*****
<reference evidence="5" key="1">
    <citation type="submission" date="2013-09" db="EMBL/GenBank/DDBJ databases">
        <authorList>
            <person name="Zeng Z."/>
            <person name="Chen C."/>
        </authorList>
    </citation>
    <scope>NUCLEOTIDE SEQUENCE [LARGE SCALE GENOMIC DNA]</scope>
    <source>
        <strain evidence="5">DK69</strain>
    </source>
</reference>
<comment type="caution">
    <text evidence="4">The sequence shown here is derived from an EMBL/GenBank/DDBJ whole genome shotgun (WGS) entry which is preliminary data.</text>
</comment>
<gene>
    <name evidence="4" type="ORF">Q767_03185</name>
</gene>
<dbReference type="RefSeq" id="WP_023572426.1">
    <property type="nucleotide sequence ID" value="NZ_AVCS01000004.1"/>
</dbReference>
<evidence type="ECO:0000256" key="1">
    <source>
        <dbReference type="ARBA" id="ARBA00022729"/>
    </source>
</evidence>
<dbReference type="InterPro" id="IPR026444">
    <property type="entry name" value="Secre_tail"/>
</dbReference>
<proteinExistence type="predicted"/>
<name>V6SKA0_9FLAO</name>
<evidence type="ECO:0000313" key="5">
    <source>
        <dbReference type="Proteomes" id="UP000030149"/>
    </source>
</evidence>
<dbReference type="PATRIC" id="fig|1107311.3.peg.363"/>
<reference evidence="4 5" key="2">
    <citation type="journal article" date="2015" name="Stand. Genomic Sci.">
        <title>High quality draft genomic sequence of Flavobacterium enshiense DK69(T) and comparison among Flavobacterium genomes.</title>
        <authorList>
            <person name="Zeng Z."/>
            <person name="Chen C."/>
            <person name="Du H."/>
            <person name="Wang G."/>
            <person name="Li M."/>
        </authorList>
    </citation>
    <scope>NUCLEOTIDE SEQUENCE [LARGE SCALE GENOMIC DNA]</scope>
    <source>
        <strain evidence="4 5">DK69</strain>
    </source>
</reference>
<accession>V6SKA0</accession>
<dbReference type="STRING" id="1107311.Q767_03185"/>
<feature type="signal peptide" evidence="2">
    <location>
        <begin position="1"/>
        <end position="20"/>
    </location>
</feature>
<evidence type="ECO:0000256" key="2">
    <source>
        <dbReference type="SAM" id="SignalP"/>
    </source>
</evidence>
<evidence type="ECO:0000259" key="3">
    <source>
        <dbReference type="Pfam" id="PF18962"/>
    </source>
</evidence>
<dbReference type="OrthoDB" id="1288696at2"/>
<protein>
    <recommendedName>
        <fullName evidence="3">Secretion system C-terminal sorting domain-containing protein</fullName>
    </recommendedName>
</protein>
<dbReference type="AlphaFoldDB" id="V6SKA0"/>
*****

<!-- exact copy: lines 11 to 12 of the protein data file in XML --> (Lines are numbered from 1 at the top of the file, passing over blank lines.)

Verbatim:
    </source>
</reference>